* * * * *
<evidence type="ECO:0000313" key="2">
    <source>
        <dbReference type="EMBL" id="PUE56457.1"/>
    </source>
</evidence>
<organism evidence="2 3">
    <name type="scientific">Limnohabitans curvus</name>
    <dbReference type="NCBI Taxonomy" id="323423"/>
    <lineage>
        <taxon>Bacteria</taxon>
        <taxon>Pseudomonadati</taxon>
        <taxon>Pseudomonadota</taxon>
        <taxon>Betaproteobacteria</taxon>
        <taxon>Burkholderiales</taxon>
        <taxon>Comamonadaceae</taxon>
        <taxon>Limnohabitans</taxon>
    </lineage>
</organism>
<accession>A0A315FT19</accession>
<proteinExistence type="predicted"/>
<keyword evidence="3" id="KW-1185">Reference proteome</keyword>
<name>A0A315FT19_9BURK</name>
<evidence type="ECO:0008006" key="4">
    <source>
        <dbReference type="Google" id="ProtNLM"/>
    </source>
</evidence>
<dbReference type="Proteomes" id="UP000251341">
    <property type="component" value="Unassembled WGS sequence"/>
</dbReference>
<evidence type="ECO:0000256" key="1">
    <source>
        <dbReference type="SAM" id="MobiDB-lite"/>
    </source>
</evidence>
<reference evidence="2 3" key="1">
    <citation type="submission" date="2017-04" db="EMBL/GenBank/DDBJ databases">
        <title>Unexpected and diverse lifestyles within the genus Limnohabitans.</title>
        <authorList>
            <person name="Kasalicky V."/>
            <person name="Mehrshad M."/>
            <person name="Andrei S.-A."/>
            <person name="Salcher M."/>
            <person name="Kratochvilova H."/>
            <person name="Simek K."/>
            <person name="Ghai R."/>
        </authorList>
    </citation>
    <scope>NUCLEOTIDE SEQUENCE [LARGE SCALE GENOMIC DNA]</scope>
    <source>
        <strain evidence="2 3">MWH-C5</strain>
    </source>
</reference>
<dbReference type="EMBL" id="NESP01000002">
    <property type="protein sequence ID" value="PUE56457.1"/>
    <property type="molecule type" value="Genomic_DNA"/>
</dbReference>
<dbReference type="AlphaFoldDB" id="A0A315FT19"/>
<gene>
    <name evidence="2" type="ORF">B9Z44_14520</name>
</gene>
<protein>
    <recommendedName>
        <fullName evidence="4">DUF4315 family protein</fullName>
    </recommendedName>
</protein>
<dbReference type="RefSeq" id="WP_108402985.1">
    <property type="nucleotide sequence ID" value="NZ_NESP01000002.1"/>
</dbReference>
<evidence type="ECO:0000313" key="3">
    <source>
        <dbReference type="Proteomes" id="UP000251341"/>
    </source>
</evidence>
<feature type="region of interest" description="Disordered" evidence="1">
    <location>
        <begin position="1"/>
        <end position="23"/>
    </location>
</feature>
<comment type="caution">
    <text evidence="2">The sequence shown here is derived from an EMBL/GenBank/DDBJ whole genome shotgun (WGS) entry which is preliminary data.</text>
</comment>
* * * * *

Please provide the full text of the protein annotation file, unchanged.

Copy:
<evidence type="ECO:0000313" key="2">
    <source>
        <dbReference type="EMBL" id="PUE56457.1"/>
    </source>
</evidence>
<organism evidence="2 3">
    <name type="scientific">Limnohabitans curvus</name>
    <dbReference type="NCBI Taxonomy" id="323423"/>
    <lineage>
        <taxon>Bacteria</taxon>
        <taxon>Pseudomonadati</taxon>
        <taxon>Pseudomonadota</taxon>
        <taxon>Betaproteobacteria</taxon>
        <taxon>Burkholderiales</taxon>
        <taxon>Comamonadaceae</taxon>
        <taxon>Limnohabitans</taxon>
    </lineage>
</organism>
<accession>A0A315FT19</accession>
<proteinExistence type="predicted"/>
<keyword evidence="3" id="KW-1185">Reference proteome</keyword>
<name>A0A315FT19_9BURK</name>
<evidence type="ECO:0008006" key="4">
    <source>
        <dbReference type="Google" id="ProtNLM"/>
    </source>
</evidence>
<dbReference type="Proteomes" id="UP000251341">
    <property type="component" value="Unassembled WGS sequence"/>
</dbReference>
<evidence type="ECO:0000256" key="1">
    <source>
        <dbReference type="SAM" id="MobiDB-lite"/>
    </source>
</evidence>
<reference evidence="2 3" key="1">
    <citation type="submission" date="2017-04" db="EMBL/GenBank/DDBJ databases">
        <title>Unexpected and diverse lifestyles within the genus Limnohabitans.</title>
        <authorList>
            <person name="Kasalicky V."/>
            <person name="Mehrshad M."/>
            <person name="Andrei S.-A."/>
            <person name="Salcher M."/>
            <person name="Kratochvilova H."/>
            <person name="Simek K."/>
            <person name="Ghai R."/>
        </authorList>
    </citation>
    <scope>NUCLEOTIDE SEQUENCE [LARGE SCALE GENOMIC DNA]</scope>
    <source>
        <strain evidence="2 3">MWH-C5</strain>
    </source>
</reference>
<dbReference type="EMBL" id="NESP01000002">
    <property type="protein sequence ID" value="PUE56457.1"/>
    <property type="molecule type" value="Genomic_DNA"/>
</dbReference>
<dbReference type="AlphaFoldDB" id="A0A315FT19"/>
<gene>
    <name evidence="2" type="ORF">B9Z44_14520</name>
</gene>
<protein>
    <recommendedName>
        <fullName evidence="4">DUF4315 family protein</fullName>
    </recommendedName>
</protein>
<dbReference type="RefSeq" id="WP_108402985.1">
    <property type="nucleotide sequence ID" value="NZ_NESP01000002.1"/>
</dbReference>
<evidence type="ECO:0000313" key="3">
    <source>
        <dbReference type="Proteomes" id="UP000251341"/>
    </source>
</evidence>
<feature type="region of interest" description="Disordered" evidence="1">
    <location>
        <begin position="1"/>
        <end position="23"/>
    </location>
</feature>
<comment type="caution">
    <text evidence="2">The sequence shown here is derived from an EMBL/GenBank/DDBJ whole genome shotgun (WGS) entry which is preliminary data.</text>
</comment>